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MichaelBarrier.com Exploring the World of Animation and Comic Art

"What's New" Archives: November 2017

 

November 8, 2017:

More Barrier Books

Books in Review (or Not)

 

 

November 8, 2017:

More Barrier Books

Treasury Vol. 3

As I've mentioned before on this site, I'm contributing annotations to a series of books from IDW reprinting the Sunday page Walt Disney's Treasury of Classic Tales. Most of those comics are adaptations of Disney feature films from the '50s and '60s, both animated and (mostly) live action. Two volumes have been published so far, the most recent in September, with a third—the one whose jacket I've reproduced above—scheduled for next March. If you're not familiar with the Treasury page, and with how it fit into the Disney scheme of things way back in the middle of the last century, let me refer you to the following comments from Donald Benson, which he sent to me just after he got his copy of Volume 2:

On my porch from Amazon this morning. Flipped through and read the intros, then perused the artwork. Good stuff all around. Some surprises: Perri, not my idea of an adaptable film, looks impressive. Johnny Tremain joins the movie literally halfway through (the first half, climaxing in the Boston Tea Party, had all the melodrama of Johnny trying to claim his birthright and burning his hand in molten silver). Especially intriguing is how you put the strips in the context of the films and the studio.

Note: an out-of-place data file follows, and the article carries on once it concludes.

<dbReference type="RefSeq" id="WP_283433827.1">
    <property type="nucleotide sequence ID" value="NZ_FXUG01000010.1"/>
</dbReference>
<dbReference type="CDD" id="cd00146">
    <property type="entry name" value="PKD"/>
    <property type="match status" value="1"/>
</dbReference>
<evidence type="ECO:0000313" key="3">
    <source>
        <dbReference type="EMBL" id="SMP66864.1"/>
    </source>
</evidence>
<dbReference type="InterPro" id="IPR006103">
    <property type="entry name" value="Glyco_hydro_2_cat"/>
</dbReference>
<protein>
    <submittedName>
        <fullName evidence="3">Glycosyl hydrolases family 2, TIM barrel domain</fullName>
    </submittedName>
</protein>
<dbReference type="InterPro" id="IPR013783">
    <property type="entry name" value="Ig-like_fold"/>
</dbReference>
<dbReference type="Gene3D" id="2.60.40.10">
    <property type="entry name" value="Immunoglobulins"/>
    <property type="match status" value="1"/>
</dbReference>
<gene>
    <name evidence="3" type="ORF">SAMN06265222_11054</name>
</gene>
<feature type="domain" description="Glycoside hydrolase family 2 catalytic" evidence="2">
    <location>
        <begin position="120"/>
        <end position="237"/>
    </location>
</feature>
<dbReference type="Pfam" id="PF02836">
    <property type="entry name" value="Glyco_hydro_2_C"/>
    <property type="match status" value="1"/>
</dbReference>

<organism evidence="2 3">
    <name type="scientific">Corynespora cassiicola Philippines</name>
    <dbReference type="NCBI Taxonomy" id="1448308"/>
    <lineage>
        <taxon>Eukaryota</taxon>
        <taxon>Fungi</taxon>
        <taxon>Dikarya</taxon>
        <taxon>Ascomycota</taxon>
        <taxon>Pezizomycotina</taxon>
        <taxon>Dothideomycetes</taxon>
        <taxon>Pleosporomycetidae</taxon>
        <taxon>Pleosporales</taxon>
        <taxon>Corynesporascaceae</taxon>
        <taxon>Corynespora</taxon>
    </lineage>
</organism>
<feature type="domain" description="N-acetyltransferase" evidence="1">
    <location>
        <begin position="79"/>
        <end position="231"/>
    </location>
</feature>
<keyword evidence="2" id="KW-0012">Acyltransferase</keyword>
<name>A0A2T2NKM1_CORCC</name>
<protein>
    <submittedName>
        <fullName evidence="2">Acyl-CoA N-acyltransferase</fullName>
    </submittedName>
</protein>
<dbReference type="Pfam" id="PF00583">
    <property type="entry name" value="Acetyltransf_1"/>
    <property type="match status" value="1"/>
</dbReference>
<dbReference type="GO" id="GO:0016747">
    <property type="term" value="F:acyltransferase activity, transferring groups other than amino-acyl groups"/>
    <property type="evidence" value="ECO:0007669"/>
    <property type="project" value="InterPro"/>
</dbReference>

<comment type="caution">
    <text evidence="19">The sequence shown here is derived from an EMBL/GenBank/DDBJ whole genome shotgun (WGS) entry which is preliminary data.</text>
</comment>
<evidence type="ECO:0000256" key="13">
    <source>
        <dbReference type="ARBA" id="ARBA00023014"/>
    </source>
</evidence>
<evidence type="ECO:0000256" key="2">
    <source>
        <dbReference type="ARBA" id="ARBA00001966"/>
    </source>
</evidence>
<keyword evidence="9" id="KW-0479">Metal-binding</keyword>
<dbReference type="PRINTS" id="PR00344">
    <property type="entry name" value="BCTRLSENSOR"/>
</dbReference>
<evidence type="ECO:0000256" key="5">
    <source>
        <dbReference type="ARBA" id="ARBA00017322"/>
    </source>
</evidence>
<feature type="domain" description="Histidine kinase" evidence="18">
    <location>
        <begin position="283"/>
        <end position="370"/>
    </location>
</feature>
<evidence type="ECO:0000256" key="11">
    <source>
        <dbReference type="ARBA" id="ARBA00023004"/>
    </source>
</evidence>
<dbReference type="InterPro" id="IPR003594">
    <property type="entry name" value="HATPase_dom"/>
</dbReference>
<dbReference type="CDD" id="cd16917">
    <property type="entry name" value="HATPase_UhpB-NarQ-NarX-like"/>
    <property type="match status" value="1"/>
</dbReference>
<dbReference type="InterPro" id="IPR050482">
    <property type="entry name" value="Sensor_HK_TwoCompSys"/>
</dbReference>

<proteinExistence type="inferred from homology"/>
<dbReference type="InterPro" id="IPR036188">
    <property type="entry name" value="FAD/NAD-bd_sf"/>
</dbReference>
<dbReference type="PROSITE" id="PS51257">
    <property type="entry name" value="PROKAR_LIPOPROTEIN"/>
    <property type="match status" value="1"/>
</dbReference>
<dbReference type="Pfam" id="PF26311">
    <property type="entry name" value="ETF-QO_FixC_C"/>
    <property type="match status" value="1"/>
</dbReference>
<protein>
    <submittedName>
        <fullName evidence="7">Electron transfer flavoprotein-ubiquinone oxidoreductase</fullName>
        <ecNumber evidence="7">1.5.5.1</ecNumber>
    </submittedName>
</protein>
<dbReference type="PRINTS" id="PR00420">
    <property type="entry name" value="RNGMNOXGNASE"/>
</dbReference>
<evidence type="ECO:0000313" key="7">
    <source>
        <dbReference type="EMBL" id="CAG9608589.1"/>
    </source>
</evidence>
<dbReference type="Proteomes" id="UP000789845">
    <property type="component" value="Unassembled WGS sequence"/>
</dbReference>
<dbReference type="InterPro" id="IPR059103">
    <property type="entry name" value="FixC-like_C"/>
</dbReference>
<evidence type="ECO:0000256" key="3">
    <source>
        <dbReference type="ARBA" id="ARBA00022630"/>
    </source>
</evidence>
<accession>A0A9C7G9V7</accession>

The '50s and '60s were when the Disney machine was going full tilt. Even so, by the time I was reading the Classic Tales, the art was literally sketchy and Dean Jones and Dick Van Dyke were indistinguishable from each other. I read it for clues about upcoming movies, the way modern kids study stills and trailers on them thar computers.  

There probably wouldn't be a huge market for it, but I could imagine a coffee table book that followed Disney's development as a synergy juggernaut from the postwar years up until the '60s. The scale and unity of Disney as a cultural presence—the television shows, comics, records, books, cereal prizes, tie-ins, etc., topped off by an actual Land—gave Disney a unique position in the boomer psyche. We grew up with Mickey Mouse Club (already syndicated reruns for me, but with a fresh wave of merchandising and promotion); drooled over Disneyland on TV; and read books and comics that not only sold new films but kept older films alive between re-releases.

Disney synergy was and is often imitated with mixed results. But I don't think you'll ever see it so broadly applied again—even at Disney.While pop culture was trying to hold out against the '60s, Disney even followed us into adolescence. I was too young and geographically removed for "Date Nights at Disneyland," but very aware of grown-up Annette and Hayley Mills.

To this day I'm not sure if I ever saw all of Peter Pan and a few others before adulthood; I know my first complete viewing of Pinocchio was in my late teens. But as a kid I was thoroughly familiar with the stories and characters from an array of Disney products and programs. Disney was a brand like Holiday Inn or McDonald's or Sears. Familiar and safe, with a reliable baseline of quality. (I don't think it's an accident all those outfits were treated with mockery or contempt by a generation rejecting conformity as a virtue.)